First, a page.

[CORRECTION: I originally typed 1807 as the year of Crane’s death instead of 1805. ADDENDUM: Narrowing down the date when Crane was wounded.]

8 comments:

Anonymous said...

John Crane settled in the area now known a Whiting, Maine. His grave is there with a new grave stone befitting of a true Revolutionary War hero. The lumber business he established there was in business until the late 1800s and was operated by his sons and grandsons.

John Crane
Richardson Texas
4th great grandson of John Crane

Jean said...

As was said in the previous comment, John Crane is buried in Whiting, Maine at the church graveyard. I visited the area in the summer 1992. He's my 7th great-grandfather. Three of his daughters married three of Col. John Allan's (my other 7th great grandfather) sons.

Jean Flores
danandjeanflores@aol.com

J. L. Bell said...

Thanks for the info. I understand Crane went into the lumber business in Maine with another former artillery officer from Boston, Lemuel Trescott. He seems to have moved up to (what was then) that part of Massachusetts in the early 1790s.

Crane's commander Henry Knox also settled in Maine after the war, building a mansion called Montpelier there. Knox had the advantage of a wife who inherited lots of land from her Loyalist father. Nevertheless, he almost went bankrupt because of reverses in the price of land.

Crane's need for a pension late in life indicates that he, too, had business problems in Maine. The estates there might not have been that profitable in the long run.

Scott said...

Counting Col. John Crane's generation and my gen, I'm 7 gens removed from Col. John. I'm a 6th gen grandson, from the first set of 11 grandchildren from Col. John's son, John, Jr. Texas John, you probably trace your lineage to one of the 11 grandchildren of Col. John. Do you know his name?

I respectfully question your 4th gen placement unless your greatx3 grandfather was Aaron Hayden Crane(born 6/13/1845) My grandfather, Allan Crane (b. 1888) is a 4th gen. I didn't think any 4th gens were still alive.

I was raised in early childhood in Eastport, ME, about 25 miles from Whiting. I visited Col. John's grave many times. His headstone was replaced in 1998 or 1999 (?). He died July 21, 1805.

He established the lumbermill on Whiting Mill Pond. Allan Crane was president of Crane Lumber when the mill burned down in 1956. I was there to see the flaming end of an era.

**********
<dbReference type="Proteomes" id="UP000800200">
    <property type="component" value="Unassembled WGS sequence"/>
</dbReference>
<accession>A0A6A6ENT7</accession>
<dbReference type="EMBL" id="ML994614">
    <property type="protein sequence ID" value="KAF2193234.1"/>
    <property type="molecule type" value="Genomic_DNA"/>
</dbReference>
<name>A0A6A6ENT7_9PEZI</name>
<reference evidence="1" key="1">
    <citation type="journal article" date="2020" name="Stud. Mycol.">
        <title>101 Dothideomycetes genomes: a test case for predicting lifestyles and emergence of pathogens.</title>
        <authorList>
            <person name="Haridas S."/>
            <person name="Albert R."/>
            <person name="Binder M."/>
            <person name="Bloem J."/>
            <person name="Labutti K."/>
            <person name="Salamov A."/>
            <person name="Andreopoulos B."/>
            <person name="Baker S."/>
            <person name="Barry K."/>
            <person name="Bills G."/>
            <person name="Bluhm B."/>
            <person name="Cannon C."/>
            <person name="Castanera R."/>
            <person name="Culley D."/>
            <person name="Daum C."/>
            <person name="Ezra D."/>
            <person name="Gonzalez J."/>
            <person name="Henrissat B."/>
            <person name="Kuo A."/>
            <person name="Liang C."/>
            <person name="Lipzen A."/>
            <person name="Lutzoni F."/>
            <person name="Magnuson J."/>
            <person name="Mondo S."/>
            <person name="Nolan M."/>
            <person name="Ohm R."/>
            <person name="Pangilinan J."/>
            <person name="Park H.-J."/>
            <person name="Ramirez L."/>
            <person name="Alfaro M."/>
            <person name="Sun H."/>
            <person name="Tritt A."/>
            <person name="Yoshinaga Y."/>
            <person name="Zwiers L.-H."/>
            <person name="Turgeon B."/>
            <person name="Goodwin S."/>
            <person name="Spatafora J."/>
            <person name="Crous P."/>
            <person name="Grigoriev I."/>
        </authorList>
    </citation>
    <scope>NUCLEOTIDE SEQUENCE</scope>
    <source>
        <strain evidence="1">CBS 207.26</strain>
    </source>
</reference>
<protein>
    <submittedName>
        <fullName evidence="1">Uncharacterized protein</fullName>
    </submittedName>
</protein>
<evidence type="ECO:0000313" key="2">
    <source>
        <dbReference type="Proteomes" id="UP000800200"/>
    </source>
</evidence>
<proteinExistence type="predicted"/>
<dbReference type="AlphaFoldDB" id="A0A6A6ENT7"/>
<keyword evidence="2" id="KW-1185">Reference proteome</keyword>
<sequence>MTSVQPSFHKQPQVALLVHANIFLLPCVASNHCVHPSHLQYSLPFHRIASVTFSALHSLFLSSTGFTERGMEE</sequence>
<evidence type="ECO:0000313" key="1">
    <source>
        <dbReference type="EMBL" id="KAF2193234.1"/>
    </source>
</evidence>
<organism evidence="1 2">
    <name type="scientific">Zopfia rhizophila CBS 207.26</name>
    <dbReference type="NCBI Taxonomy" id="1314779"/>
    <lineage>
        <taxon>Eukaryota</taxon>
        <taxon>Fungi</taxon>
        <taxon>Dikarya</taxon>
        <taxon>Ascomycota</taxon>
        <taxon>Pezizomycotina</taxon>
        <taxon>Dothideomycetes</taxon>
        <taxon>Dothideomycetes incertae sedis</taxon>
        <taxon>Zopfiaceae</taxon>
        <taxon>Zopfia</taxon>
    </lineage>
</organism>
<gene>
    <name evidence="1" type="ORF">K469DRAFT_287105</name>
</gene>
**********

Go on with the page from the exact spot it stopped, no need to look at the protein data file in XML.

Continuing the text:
Col. John has a colorful history, and I have knowledge of much of it; dates, Revo;utionary War history, places, events, actions, post war, Maine, etc. What I don't have is a picture or sketch. I'd love to see one if it exists.

Scott Crane
scott.crane@uhsinc.com

J. L. Bell said...

Scott Crane and I rechecked our sources because we had collected three different death dates stated for Col. John Crane.

The period newspapers and a photo of his current gravestone agree on this date:
21 Aug 1805.

Scott also notes that while the newspapers calculated the colonel's age when he died as 61, he was only 60 because his birthday came in December. (To add to the confusion, some newspapers reprinted the death notice inaccurately and said the colonel was 41 years old!)

Anonymous said...

Col. John Crane is my 4th great grandfather, John Crane Jr., my 3rd great grandfather, Samuel, my second great grandfather, John, my great grandfather, Arthur, my grandfather, Newton, my father.

John Crane
formerly of Richardson, TX and now of Lady Lake, Florida

Michael Crosby said...

Don't know if I'm able to post pictures in the comment section, but I was in Whiting a month ago and took a picture of Col Crane's tombstone. I'd be happy to add the picture or forward it to the author.

Michael Crosby--Grandson of Merton Crosby and Amelia Crane Crosby

J. L. Bell said...

A Blogger comment can’t include an image, but it can include a link to an image elsewhere on the web.